Associate Professor of Psychology and Director, Affective Neuroscience and Development Lab, Harvard University
Leah Somerville is a psychology professor at Harvard University and the director of the Affective Neuroscience and Development Laboratory. Her laboratory’s award-winning research focuses on the changes that transpire during human adolescence. Her research, which incorporates psychology and neuroscience approaches, aims to inform how and why adolescents’ emotions, decisions, and social behavior are unique. Somerville has published over 70 scholarly works and her research has been featured in The New York Times, on PBS, and the BBC. She has received awards for her research, including the FJ McGuigan Early Career Research Prize for Understanding the Human Mind and the Everett Mendelsohn Excellence in Mentoring Award.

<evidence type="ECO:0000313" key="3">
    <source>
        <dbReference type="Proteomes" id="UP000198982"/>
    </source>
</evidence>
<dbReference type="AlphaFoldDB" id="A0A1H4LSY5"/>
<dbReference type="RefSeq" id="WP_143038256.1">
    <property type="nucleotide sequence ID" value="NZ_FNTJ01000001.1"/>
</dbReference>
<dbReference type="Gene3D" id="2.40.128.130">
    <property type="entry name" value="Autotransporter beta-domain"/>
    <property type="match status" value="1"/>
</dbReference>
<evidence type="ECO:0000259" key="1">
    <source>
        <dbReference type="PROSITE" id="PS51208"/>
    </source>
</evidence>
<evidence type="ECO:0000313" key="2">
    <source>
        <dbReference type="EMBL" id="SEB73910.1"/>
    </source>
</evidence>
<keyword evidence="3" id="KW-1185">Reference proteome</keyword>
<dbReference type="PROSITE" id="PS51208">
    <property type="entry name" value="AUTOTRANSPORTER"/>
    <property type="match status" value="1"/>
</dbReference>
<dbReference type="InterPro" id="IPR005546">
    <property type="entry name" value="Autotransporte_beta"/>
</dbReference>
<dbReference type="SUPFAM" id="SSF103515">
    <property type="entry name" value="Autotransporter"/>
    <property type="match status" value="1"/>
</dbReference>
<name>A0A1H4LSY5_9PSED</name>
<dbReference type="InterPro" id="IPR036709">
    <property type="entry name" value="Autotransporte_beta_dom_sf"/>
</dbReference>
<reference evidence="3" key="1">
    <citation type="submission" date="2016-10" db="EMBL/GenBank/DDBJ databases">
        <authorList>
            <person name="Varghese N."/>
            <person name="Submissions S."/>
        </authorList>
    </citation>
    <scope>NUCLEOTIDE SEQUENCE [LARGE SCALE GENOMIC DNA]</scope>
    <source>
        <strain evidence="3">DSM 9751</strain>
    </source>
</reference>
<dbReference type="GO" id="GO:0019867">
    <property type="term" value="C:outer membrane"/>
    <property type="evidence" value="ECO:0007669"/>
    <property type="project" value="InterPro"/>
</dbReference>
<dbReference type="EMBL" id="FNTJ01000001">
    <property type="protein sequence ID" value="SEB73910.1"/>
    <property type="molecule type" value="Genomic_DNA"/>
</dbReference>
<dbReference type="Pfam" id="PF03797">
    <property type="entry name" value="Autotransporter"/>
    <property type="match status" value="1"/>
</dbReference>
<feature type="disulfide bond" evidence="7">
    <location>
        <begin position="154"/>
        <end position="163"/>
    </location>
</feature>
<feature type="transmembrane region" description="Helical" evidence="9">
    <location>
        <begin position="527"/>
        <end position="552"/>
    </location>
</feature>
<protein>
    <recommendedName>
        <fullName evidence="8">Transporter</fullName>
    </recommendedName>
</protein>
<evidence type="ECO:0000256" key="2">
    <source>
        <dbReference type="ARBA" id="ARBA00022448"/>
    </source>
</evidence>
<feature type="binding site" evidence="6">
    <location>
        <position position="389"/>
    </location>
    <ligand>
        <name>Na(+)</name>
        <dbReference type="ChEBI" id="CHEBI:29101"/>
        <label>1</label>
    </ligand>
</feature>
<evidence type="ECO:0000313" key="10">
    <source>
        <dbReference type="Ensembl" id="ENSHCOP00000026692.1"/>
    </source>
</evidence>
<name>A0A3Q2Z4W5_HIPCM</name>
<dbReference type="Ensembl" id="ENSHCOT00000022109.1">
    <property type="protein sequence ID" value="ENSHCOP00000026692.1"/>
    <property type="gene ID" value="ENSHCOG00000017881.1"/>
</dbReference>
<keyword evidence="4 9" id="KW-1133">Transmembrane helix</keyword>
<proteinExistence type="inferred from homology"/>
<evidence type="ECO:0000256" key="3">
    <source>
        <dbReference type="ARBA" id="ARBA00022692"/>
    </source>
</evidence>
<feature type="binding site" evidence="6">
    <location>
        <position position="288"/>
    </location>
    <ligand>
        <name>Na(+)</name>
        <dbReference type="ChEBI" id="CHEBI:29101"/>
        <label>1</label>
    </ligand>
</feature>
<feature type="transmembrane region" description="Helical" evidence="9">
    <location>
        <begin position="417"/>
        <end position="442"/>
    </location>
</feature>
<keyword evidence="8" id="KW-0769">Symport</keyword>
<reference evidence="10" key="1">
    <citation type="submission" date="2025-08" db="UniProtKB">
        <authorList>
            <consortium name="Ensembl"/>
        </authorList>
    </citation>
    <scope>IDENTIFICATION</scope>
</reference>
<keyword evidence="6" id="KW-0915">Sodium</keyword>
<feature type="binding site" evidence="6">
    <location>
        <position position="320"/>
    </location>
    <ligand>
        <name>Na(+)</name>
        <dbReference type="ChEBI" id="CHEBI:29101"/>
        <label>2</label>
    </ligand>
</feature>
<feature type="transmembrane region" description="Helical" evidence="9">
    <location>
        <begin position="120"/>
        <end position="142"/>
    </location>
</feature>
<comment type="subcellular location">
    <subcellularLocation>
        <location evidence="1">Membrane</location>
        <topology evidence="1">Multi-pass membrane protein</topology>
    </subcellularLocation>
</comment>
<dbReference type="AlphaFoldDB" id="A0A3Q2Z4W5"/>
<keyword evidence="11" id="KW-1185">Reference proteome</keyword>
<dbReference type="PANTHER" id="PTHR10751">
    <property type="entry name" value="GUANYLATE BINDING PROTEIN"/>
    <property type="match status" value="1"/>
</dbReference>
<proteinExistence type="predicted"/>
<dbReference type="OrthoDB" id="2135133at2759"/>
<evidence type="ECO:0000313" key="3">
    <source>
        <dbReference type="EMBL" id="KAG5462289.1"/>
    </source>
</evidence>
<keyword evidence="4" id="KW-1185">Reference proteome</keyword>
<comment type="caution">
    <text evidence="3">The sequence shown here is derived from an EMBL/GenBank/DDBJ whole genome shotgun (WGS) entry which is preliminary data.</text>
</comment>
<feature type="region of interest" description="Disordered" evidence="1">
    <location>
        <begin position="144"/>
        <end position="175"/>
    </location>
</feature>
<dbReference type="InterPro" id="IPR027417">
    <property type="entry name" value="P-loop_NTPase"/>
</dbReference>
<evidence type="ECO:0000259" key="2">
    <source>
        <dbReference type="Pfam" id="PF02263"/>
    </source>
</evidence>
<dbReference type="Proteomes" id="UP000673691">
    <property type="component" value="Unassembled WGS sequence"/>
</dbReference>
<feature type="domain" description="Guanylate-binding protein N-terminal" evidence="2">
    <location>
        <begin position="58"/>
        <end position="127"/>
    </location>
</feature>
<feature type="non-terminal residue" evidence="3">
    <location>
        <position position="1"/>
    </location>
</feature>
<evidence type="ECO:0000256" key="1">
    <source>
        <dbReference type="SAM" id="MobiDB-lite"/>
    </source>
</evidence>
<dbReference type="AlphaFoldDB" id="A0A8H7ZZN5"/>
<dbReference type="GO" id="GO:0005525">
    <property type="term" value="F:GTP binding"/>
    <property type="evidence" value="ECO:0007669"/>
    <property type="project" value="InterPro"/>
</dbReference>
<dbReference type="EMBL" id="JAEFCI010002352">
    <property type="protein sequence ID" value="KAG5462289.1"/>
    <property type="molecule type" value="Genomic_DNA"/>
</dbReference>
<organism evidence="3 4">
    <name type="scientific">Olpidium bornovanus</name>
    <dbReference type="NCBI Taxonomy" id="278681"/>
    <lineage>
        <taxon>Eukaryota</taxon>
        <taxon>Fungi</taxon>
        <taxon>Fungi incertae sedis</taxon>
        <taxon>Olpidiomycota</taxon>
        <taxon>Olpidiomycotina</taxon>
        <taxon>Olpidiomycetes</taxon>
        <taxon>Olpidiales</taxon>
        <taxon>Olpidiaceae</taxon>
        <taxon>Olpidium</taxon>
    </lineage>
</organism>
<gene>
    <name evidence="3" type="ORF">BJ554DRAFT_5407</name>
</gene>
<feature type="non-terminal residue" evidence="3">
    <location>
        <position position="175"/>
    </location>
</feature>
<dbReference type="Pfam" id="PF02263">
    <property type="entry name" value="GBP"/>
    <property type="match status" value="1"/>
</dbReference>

There’s often a classic moment in parenthood when parents wonder what ever happened to their sweet little kid — when did affection turn into attitude? The psychology and neuroscience behind these shifts in behavior can help parents better understand the rapidly-changing emotions of their teenage children. “From the transition from childhood into adolescence, there tends to be a reduction in daily positive emotion,” says Leah Somerville, a Harvard psychology professor. “Adolescents’ positive and negative emotional experience tend to have higher highs, lower lows, and bigger jumps in a given day.”